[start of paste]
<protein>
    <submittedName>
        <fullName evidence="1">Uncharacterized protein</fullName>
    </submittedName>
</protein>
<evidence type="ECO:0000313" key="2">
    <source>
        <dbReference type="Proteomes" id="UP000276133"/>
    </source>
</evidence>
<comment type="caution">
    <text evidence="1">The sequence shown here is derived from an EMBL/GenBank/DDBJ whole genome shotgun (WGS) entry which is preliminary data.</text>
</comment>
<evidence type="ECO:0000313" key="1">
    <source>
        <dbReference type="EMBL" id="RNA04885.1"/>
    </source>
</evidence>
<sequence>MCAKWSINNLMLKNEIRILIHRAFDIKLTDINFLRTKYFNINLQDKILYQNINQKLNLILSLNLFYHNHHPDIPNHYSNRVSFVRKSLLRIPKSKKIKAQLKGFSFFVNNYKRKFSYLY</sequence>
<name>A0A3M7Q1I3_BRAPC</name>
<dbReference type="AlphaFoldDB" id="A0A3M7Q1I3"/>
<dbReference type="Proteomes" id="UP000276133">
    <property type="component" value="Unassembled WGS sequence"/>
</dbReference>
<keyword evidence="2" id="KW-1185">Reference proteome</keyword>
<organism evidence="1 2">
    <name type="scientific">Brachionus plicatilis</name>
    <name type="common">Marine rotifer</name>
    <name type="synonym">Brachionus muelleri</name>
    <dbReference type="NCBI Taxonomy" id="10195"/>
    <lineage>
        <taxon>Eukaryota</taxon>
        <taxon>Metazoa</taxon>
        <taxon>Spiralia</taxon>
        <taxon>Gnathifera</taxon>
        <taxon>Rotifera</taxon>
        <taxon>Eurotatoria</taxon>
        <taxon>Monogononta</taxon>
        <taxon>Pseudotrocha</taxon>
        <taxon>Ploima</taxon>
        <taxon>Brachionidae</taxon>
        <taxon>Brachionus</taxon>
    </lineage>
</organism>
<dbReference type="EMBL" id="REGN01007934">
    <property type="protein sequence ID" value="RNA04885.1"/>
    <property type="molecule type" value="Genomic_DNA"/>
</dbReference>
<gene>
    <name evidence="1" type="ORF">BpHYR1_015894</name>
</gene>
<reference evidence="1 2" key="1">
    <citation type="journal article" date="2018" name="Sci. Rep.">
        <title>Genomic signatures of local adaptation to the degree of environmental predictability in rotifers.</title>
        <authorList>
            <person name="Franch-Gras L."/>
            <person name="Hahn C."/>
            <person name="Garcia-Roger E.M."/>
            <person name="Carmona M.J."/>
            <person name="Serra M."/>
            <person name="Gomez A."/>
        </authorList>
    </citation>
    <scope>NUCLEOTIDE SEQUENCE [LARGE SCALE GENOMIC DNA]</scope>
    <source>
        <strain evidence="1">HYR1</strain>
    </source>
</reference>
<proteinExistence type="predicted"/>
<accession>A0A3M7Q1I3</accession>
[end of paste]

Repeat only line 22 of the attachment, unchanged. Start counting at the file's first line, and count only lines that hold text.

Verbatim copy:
<dbReference type="Proteomes" id="UP000276133">